Woke

After her sell-out performance at the Festival Fringe with Black is the Colour of My Voice, singer and actress Apphia Campbell returns with another story to tell. In Woke, this brilliant performer merges two civil rights stories in a passionate and heart-breaking show with a strong political, but also distinctly human, message.

Woke is told primarily from the perspective of a college student, Ambrosia, who becomes involved in the Black Lives Matter movement in 2014 during the protests in Ferguson, Missouri after a white police officer killed an unarmed eighteen-year-old black man, Michael Brown. Originally convinced that she will never get into any trouble so long as she protests peacefully and cooperates with the law, the audience joins in Ambrosia’s loss of naiveté as she discovers how the justice system is rigged against her as a black person. Ambrosia’s story is intermixed with glimpses into the life of Black Panther and Black Liberation Army member Assata Shakur who was convicted for killing a police officer in 1977 and forced to seek political asylum in Cuba, where she remains to this day. As Ambrosia reads the autobiography of Shakur she recognises the parallels in their stories, and their similar descent into hopelessness at the possibility of receiving fair treatment from the law.

To say Campbell is a talented performer is an understatement. The beautiful bright clarity and power of her voice is enough to cause tears in the first few minutes of the show, before the audience even knows anything about the plot. By the end, after the room has experienced the story of frustration and loss of innocence, it is hard to keep from sobbing at the emotion and tragic beauty her voice carries. Added to this are the clever particularities she brings to every character. The ingratiating grins of Ambrosia are perfect, and incredibly relatable to anyone who’s been an eighteen-year-old girl with the firmly held belief that as long as she smiles sweetly and follows the rules she’ll always get what she wants. The loss of this attitude is visible on Campbell’s face throughout the show as her eager eyes fade into fear and doubt.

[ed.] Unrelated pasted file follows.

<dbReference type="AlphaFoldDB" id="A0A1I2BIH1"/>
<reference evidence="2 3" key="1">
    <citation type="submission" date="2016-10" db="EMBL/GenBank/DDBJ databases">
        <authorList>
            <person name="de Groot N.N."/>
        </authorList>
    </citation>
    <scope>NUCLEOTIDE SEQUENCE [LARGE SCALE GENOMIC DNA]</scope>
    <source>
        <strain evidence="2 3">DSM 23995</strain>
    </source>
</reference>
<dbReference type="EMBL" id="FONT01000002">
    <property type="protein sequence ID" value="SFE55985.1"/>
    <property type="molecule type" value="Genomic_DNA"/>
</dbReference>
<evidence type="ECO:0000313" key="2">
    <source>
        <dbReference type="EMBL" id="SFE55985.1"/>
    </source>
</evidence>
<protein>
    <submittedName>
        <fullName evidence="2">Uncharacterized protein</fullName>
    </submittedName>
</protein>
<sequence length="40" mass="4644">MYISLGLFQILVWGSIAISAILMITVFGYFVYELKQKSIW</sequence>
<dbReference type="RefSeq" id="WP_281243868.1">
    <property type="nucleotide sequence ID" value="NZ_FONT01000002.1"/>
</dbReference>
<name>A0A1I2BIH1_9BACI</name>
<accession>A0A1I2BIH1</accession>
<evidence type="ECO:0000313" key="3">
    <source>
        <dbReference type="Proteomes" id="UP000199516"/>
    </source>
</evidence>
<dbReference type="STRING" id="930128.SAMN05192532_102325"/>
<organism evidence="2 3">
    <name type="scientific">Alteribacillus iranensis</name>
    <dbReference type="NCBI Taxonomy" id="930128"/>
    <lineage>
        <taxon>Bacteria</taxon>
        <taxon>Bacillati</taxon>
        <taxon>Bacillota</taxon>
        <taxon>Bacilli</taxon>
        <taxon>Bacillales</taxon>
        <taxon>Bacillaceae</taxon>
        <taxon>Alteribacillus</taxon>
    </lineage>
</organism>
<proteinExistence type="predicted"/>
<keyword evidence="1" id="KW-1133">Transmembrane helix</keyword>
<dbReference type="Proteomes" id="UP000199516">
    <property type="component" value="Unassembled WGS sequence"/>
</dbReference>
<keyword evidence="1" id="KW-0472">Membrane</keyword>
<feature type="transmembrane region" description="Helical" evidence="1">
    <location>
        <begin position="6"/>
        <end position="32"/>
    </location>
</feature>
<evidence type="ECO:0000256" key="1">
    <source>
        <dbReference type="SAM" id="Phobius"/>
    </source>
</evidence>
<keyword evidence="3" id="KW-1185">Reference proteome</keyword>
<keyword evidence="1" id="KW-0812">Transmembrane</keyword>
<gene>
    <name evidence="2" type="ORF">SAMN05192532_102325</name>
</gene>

Woke carries its message, for the most part, effectively. Written by Campbell as well, the show has a clear aim of explaining why the Black Lives Matter movement is justified and necessary. This is done powerfully and convincingly, as Ambrosia is so likeable and her encounters with the law so outrageously frustrating. However, the angle of linking the Black Lives Matter with the Black Panther movement has some holes. It is sometimes hard to follow what is going on in Shakur’s storyline, and though the anger conveyed in her scenes powerfully influence how Ambrosia’s scenes are read, it is difficult to be interested in Shakur’s story. I found myself enjoying the music of Shakur’s scenes but eagerly awaiting the returns of Ambrosia’s plot.

However, Apphia Campbell is not to be missed. I would probably recommend seeing a show of hers on any topic on the planet, but the forceful and expertly constructed political message of Woke is both convincing and engaging. This is a show that nearly makes me want to retract every five-star review I’ve given so far in the Fringe, as Woke truly stands leagues ahead of other shows. Everyone should see this superb piece of theatre.

Woke
Run Ended

Photo credit: Mihaela Bodlovic

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